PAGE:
There's a school of thought in some manufacturing circles that suggests that the loss of millions of manufacturing jobs over the past decade can be blamed largely, if not entirely, on China's emergence as the world's low-cost producer while flouting the global trade rules that other countries follow. China, for instance, "has consistently manipulated its currency to steal productive capacity from the United States," observes Kevin Kearns, president of the U.S. Business and Industry Council. This currency manipulation has allowed China to "devastate America's invaluable productive industries, addict the country to debt-fueled, bubble-created 'growth' and destabilize the global economy."
While politicians and trade groups debate the merits of applying some sort of sanctions on China, for those manufacturers already doing business overseas the situation is becoming even more complicated and restrictive, thanks to a push among the Chinese for new import/export regulations. According to Jackson Slipek, a senior consultant with the Trade Management Consulting team at financial giant J.P. Morgan, there are three areas attracting the most attention from Chinese regulatory authorities within the context of China-U.S. trade: anti-dumping, China Compulsory Certificates and additional import license requirements for encryption products.
Jackson Slipek, senior consultant, Trade Management Consulting team, J.P. Morgan
Slipek suggests that U.S. manufacturers "should consider purchasing domestic products or evaluate the possibility of purchasing foreign products with a different country of origin. Specific to spare parts, a firm could avoid anti-dumping duties as long as the parts are imported along with complete equipment or systems. Regardless, the importer must provide and maintain complete and clear financial and cross-border trade information for the inevitable anti-dumping inspection."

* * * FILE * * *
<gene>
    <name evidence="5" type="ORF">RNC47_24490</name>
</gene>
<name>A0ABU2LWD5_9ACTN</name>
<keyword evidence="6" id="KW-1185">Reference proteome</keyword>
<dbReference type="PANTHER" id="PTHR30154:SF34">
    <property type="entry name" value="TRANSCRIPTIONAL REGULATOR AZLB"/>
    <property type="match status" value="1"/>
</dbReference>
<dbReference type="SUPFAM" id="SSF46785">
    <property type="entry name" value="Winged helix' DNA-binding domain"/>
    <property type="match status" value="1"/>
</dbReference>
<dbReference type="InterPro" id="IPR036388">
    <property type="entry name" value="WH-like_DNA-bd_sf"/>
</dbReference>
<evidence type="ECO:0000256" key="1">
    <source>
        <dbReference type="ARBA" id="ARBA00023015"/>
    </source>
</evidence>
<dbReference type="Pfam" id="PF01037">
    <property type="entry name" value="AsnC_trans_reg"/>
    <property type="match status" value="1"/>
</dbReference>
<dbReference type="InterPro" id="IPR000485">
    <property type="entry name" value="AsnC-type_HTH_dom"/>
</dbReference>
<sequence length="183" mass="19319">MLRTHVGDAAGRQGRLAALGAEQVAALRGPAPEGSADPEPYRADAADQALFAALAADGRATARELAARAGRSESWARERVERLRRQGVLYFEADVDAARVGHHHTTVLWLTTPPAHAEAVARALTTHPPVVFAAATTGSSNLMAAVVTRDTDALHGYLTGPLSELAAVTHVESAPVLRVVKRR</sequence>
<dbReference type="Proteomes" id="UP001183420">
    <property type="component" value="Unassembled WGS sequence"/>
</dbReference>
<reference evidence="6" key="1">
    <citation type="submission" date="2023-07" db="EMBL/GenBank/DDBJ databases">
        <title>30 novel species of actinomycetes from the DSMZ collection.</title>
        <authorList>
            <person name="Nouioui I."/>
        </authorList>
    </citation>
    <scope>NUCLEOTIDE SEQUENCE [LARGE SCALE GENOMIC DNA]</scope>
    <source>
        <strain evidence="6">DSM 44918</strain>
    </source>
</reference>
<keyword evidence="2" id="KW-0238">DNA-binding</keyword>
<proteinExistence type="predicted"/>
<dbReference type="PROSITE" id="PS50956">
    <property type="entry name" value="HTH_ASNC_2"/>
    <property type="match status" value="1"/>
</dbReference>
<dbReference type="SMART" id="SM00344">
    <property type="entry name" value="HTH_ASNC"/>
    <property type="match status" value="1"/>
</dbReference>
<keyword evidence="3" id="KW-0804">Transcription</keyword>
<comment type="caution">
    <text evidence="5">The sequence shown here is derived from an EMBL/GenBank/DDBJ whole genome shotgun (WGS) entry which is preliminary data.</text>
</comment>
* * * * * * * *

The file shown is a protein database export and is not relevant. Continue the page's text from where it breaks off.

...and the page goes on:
By The Numbers:
As China's manufacturing-based economy continues to grow, so too does the realization of the importance of supply chain management as a strategic function. According to a recent A.T. Kearney survey of 100 Chinese companies, primarily industrial and consumer goods manufacturers, nearly half (45%) say that within five years supply chain managers will need to focus on formulating strategies, investment decisions and IT implementations. Following are other results of the survey:
U.S. manufacturers of various electronic products that use encryption technology, such as printers, copiers and telecommunications devices and equipment, need to be aware that the Chinese government plans to regulate various products based on their Harmonized Tariff Schedule (HTS) number. From now on, manufacturers of these products will need to have an import license for entry into China; if not, they will be held by Chinese customs.
"Considering it takes at least 25 working days for China to process a license application and additional time to actually prepare the application documents, materials could be held up for a month," Slipek warns. "Delays will reverberate through the supply chain cycle, resulting in negative impacts to overall shipping time, poor service level, reduced Overall Equipment Effectiveness (OEE) metrics, and inventory build-up and rescheduling havoc."
Slipek recommends that U.S. manufacturers should evaluate whether goods imported into the U.S. from China are subject to any retaliatory trade consequences of U.S. governmental actions toward China. At the very least, they should thoroughly familiarize themselves with current Chinese trade regulations.